Also, keep in mind that an outfit like ours isn’t really doing a lot of single issue comics. It’s easier for us to promote a graphic novel of a full story arc and it’s cheaper for you to print them in the long run. It just makes sense all around. We can release the singles digitally to spark a following, but print should be reserved for trades and graphic novels. (things over 80 pages) BTW, setting up a “digital only” contract with us costs nothing. There’s no real money in it (downloads don’t yield much cash), but it will be something we can promote until the rest of the book is completed OR until you can find the cash to print the graphic novel.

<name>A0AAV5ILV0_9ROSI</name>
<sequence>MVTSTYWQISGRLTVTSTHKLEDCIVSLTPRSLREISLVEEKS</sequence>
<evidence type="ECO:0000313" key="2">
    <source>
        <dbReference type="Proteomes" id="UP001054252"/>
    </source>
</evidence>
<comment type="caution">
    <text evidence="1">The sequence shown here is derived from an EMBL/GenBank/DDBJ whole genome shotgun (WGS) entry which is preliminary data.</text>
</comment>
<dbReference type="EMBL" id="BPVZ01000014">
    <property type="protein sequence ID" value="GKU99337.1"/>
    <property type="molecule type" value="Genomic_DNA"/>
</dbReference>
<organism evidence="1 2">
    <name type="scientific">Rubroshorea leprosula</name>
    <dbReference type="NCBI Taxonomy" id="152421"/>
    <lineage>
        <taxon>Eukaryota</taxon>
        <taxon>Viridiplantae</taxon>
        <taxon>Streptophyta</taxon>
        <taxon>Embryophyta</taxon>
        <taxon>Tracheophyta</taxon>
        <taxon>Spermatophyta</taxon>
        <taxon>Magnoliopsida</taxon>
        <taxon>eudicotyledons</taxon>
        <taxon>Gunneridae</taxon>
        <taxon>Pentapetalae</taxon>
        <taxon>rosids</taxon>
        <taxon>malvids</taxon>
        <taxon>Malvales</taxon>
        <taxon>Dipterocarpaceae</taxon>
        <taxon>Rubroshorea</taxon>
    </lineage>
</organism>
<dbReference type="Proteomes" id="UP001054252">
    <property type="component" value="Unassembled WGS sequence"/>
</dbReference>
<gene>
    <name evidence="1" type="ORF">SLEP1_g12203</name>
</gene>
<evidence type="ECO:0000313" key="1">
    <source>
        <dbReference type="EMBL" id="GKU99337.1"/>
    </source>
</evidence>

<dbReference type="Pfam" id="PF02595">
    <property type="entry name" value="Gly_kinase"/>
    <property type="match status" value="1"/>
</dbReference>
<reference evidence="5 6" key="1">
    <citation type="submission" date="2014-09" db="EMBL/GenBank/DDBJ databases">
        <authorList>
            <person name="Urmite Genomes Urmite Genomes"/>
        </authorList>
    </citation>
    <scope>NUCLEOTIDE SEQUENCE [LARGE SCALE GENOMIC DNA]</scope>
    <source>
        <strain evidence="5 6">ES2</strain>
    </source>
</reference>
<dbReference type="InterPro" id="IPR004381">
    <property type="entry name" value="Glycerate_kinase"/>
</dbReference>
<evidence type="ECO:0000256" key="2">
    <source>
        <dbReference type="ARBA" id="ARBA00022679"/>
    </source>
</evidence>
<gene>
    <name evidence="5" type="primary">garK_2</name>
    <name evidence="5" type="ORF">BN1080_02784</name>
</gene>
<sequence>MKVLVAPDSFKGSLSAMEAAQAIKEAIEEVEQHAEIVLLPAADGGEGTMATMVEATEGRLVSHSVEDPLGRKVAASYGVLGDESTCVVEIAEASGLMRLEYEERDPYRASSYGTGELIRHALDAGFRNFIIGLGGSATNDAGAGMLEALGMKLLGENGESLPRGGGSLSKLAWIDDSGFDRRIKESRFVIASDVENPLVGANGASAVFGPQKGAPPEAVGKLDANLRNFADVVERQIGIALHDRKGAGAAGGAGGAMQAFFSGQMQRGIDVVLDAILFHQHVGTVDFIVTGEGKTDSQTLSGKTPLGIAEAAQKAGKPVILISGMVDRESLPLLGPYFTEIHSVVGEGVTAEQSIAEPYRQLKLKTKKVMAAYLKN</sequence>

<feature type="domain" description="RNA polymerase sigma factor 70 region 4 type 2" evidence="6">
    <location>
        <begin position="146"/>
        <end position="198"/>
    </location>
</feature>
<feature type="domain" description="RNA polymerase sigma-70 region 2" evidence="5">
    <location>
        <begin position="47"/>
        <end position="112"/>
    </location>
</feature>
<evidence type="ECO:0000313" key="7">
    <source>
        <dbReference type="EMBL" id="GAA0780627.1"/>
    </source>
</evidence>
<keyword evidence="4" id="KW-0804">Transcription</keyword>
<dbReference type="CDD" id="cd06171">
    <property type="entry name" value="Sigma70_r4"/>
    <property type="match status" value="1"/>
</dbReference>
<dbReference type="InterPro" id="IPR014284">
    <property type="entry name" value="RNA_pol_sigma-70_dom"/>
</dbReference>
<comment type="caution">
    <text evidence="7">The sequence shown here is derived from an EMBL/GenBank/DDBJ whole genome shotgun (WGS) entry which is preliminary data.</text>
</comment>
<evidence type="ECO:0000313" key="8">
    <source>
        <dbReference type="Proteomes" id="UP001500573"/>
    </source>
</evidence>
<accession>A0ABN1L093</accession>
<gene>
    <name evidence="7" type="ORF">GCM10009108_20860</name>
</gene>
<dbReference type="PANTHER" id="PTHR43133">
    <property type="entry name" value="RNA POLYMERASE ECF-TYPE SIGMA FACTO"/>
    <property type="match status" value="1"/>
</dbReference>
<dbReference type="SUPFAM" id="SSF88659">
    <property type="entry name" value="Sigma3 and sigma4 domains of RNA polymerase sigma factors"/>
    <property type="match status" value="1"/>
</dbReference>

If you’re thinking of self-publishing anyway, give us a try. If we enjoy a book, we’re going to try to get it into the hands of others who will like it. It’s just that simple. But we’re not as big as even Arcana (especially now that they are under the Boom umbrella). We’re pretty grassroots and mostly make our bread and butter at cons and shows. Also, keep in mind that while we will submit the book to Diamond, they are not the end-all-be-all of our sales. In fact, as the industry changes, large outfits like Diamond are having less and less faith in small press and indie books. What I’m getting at is: Don’t count on Diamond. At all. Our main focus is conventions, shows, direct sales, etc. The more people we can get the books out to the better. But we cannot depend on the distributors. Just want everything to be as clear as possible.